Various parameters were tested including plates' interface strength, plates' rheology and boundary conditions. In SH6 experiment (left side photo), plates' interface is strong, oceanic plates (green) bound a continental indenter (brown). The experiment results in a concave shape of the suture. In SH22 experiment (right side photos) plates' interface is weak and oceanic lithosphere is present only at the front of the subducting plate (already subducted on the central photo, visible in lateral view). The experiments results in a convex shape of the suture bounded by two syntaxes. Looking closely at the displacement field (right photo), we observe variations in the amplitude of the shortening component between the syntaxes and the center of the subduction zone as well as a strong rotational component at the free edge of the upper plate.


Bajolet F., Replumaz A., Lainé R., 2013. Orocline and syntaxes formation during subduction and collision, Tectonics, 32(5), 1529-1546, doi:10.1002/tect.20087.

Collision stage of a mature plateau

In order to explore the dynamics at plateaus' margins, I realised gravity-scaled analog models simulating the shortening of two adjacent lithospheres: a strong one representing the Asian craton, and a weak one representing the Tibetan plateau. The model is layered with sand (brittle crust) and silicones (lower crust and lithospheric mantle) placed on a low-viscosity material (asthenosphere). In free boundary experiments, lateral escape of the model is allowed by placing a neutral (very weak) silicone at one side.

Final stage of a free boundary experiment (top view)

This photo is a top view of an experiment performed with a free boundary, after 25% of shortening. Initially, both high plateau and cratonic lithosphere domains have the same size. A neutral silicone allows lateral escape of the model. The high plateau is preferentially shortened and thickened compared to the cratonic lithosphere. Pervasive deformation in the plateau gradually evolves from constriction with vertical thickening marked by thrusts and tranpression near the confined boundary, to vertical thinning and lateral flow with transtensional faults near the free boundary. On the contrary, the cratonic lithosphere undergoes smaller amount of localized deformation characterized by much moderate lateral flow and strike-slip faults. Extension zones with grabben structures due to lateral escape develop at the boundary between the high plateau and the cratonic lithosphere.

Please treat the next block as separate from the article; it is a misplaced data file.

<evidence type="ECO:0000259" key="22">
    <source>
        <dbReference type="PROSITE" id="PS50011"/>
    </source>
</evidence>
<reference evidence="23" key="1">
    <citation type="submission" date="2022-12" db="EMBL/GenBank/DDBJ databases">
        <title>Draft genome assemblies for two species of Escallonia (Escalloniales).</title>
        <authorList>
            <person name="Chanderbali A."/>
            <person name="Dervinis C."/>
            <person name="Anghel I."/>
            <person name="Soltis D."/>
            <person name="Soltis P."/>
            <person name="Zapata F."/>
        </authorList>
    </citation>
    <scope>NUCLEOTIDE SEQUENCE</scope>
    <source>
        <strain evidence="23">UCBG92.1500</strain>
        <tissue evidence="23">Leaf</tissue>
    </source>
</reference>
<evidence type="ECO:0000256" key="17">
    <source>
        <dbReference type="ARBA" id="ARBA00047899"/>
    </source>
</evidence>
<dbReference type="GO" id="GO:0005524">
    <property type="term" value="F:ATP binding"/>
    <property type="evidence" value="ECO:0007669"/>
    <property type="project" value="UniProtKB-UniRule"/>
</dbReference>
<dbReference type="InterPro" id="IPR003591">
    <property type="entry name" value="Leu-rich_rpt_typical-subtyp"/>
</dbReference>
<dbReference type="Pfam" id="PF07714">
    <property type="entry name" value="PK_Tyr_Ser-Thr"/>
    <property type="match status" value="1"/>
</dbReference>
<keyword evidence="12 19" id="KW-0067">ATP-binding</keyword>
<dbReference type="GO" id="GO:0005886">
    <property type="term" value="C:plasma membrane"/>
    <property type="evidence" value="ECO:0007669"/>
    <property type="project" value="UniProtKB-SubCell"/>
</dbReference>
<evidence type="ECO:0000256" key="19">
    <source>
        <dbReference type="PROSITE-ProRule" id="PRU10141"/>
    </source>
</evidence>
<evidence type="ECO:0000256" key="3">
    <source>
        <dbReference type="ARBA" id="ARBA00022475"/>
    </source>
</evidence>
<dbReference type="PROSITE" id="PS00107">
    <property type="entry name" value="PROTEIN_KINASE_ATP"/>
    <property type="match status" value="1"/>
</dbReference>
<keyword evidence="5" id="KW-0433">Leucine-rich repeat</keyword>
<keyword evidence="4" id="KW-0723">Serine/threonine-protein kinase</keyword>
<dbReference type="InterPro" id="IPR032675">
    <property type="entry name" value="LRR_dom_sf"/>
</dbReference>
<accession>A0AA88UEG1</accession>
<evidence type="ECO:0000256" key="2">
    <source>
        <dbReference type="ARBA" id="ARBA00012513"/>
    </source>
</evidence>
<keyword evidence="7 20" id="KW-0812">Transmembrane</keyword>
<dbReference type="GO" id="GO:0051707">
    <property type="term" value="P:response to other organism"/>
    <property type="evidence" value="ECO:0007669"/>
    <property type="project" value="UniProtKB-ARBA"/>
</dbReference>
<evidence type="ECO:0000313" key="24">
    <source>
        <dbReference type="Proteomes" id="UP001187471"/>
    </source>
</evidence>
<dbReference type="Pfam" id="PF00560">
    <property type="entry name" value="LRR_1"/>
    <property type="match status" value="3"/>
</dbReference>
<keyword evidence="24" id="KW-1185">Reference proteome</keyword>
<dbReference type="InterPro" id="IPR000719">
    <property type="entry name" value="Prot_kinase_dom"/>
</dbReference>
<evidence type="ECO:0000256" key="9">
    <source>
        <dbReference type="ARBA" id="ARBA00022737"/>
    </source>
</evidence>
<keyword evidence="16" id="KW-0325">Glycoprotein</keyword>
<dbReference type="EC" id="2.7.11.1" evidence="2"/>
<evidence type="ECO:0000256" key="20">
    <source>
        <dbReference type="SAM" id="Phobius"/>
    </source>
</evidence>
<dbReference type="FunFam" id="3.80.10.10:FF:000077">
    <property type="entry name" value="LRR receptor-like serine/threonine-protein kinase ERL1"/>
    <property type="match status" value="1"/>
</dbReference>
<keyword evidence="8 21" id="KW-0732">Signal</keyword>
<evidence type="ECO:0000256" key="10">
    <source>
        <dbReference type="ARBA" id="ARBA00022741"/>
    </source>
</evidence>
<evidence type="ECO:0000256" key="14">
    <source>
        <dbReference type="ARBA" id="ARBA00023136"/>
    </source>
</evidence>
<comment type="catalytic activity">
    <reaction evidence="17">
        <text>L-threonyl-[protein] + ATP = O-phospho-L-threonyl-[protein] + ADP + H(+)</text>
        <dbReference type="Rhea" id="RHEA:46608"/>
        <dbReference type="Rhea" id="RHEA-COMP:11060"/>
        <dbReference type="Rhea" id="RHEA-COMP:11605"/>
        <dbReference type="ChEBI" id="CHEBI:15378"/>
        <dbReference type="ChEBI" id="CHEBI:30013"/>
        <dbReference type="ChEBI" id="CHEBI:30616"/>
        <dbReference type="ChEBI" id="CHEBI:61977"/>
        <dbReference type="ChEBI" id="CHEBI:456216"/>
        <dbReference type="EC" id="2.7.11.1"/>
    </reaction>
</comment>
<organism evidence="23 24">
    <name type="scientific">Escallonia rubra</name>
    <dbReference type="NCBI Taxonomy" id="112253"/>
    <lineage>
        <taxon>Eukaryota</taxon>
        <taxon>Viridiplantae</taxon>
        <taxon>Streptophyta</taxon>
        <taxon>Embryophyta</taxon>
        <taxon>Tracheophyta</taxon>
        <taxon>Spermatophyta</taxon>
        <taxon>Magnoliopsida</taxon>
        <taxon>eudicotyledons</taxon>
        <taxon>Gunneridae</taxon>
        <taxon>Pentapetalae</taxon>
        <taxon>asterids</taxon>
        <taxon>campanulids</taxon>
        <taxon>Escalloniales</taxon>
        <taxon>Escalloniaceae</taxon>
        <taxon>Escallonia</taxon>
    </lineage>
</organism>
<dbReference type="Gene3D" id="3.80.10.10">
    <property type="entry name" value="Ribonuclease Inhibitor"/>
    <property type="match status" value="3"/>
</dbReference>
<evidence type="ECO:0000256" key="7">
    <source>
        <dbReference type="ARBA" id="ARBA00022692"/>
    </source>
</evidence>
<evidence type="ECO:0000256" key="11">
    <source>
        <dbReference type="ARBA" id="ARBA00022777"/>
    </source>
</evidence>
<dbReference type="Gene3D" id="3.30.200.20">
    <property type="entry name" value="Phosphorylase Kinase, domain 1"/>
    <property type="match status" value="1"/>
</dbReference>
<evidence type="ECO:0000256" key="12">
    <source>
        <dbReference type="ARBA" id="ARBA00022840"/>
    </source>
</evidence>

Final stage of a confined experiment (cross-section)

This typical cross-section is realised after 50% of shortening, by freezing the lithospheric part of the model and cut it with a circular saw. We observe the lower crust of the high plateau injecting the lower crust of the cratonic lithosphere along a shear zone emerging as localized thrusts in the cratonic lithosphere. The overflowing channel of lower crust is domed at its extremity and does not break the surface. A filament of high plateau's lower crust at the roof of the channel is brushed backward, highlighting an important back-flow (i.e. toward the plateau) in the middle crust. The cratonic lithospheric mantle has initiated continental subduction. Homogeneous thickening of the plateau is characterized by burial of crustal pop-downs.


Bajolet F., Chardon D., Martinod J., Gapais D., Kermarrec J.J., 2015. Synconvergence flow inside and at the margin of orogenic plateaus: Lithospheric-scale experimental approach, Journal of Geophysical Research, 120(9), 6634-6657, doi:10.1002/JB2015012110.

Where to find experimental labs?

Several laboratories around the world have an experimental plateform. Given the complexity the experimental procedures that often require a long-term development, all laboratories are not modeling everything. Rather, they focus on specific topics/techniques. If your are looking for collaboration and facilities, here are a few labs specialized in geodynamics/tectonics issues: